Cisco released patches for new security vulnerabilities in its SD-WAN software. In total, Cisco found four vulnerabilities within its Viptela-based SD-WAN solution.
The most critical vulnerability was discovered in the vContainer of the SD-WAN that would allow an authenticated, remote attacker to cause a denial of service (DoS) condition and allow them to execute as the root user. This affects the Cisco-hosted vContainer software running on Cisco SD-WAN versions prior to release 18.4.0.
According to Cisco’s advisory report, “the vulnerability is due to improper bounds checking by the vContainer. An attacker could exploit this vulnerability by sending a malicious file to an affected vContainer instance.” The vendor has already deployed the fixed software updates that address the flaw.
Cisco also deployed patches for three other flaws in its SD-WAN software. These were each marked as “high impact.”
The first of these high-impact vulnerabilities was traced to an insecure default configuration of the system. This affected the vSmart controller software versions running on top of a Cisco-hosted vController of the SD-WAN versions prior to release 18.4.0. The advisory from Cisco said that it would allow an authenticated, adjacent attacker to bypass authentication and gain direct, unauthorized access to other vSmart containers. This would enable to attacker to directly connect to exposed services and to retrieve or modify critical system files.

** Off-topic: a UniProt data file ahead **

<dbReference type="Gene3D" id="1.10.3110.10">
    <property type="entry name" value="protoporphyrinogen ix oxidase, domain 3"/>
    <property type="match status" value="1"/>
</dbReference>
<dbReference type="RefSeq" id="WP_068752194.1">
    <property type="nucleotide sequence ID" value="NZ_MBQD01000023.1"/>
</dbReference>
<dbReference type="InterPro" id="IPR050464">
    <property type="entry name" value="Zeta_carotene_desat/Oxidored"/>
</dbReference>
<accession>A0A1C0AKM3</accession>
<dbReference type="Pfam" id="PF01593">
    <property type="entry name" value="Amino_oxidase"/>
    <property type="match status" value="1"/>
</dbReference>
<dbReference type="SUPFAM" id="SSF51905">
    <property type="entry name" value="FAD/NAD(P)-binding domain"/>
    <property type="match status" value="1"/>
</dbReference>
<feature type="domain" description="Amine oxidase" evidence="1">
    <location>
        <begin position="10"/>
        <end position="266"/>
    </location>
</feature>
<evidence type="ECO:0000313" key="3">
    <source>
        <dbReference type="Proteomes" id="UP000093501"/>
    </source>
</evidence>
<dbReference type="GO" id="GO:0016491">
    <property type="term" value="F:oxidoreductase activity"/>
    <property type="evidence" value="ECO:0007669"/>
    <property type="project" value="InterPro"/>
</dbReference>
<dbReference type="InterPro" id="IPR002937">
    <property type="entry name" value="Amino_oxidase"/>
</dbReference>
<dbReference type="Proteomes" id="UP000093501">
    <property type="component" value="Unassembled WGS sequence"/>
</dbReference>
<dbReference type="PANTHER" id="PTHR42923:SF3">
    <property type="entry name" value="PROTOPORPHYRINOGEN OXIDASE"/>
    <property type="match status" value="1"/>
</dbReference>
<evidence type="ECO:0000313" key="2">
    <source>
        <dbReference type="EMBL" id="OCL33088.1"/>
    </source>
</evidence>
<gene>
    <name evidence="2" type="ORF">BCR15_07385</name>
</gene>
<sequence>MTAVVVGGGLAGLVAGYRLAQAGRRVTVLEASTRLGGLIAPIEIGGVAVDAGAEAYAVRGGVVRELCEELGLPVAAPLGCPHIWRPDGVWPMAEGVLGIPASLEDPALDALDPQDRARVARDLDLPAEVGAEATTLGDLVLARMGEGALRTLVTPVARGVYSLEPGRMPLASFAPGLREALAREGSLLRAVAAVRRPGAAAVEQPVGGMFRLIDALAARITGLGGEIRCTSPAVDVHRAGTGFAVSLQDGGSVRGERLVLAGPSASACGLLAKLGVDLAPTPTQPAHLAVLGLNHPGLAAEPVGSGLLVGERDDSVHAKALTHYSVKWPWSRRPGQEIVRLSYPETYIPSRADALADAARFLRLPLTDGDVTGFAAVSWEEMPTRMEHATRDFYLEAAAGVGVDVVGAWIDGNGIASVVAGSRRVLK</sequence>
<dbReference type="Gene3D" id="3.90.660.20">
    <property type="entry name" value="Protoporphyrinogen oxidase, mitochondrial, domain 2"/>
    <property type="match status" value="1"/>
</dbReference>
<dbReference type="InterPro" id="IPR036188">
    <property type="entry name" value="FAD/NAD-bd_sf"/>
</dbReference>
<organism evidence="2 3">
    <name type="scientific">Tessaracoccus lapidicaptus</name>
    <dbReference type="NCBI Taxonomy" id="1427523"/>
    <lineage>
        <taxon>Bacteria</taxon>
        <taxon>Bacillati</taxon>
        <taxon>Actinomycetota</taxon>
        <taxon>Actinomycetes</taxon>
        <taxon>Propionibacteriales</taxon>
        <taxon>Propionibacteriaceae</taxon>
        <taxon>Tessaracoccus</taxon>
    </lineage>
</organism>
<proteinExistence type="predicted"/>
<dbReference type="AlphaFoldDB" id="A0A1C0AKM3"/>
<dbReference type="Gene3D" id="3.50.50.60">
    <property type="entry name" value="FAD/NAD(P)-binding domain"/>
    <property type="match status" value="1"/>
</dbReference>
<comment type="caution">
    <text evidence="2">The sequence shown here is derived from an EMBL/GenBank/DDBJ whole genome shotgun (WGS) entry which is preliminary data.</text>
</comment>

The next flaw affected a number of Cisco products when running the same release of the Cisco SD-WAN software. This included the vBond Orchestrator, vManage Network Management, and vSmart Controller softwares as well as vEdge 100, 1000, 2000, 5000 series routers and vEdge Cloud Router platform.
This was caused by failure to properly validate parameters included in the group configuration, which allowed attackers to gain elevated privileges on the affected device. According to the advisory, if exploited, this “could allow the attacker to gain root-level privileges and take full control of the device.
The final flaw was attributed to multiple vulnerabilities in the local command line interface (CLI) of the SD-WAN software. This affects the same devices as the previous flaw.
Cisco warned that the vulnerabilities, caused by user input not being properly sanitized for certain CLI commands, would allow attackers to escalate their privileges and modify device configuration files. Once the attacker gained access, they would’ve been able to send crafted commands to the CLI and compromise the device or obtain configuration data from the device.
Over the past week, Cisco has released 23 security alerts to a number of additional softwares. This included vulnerabilities to its small business switches, WebEx platform, and defense software.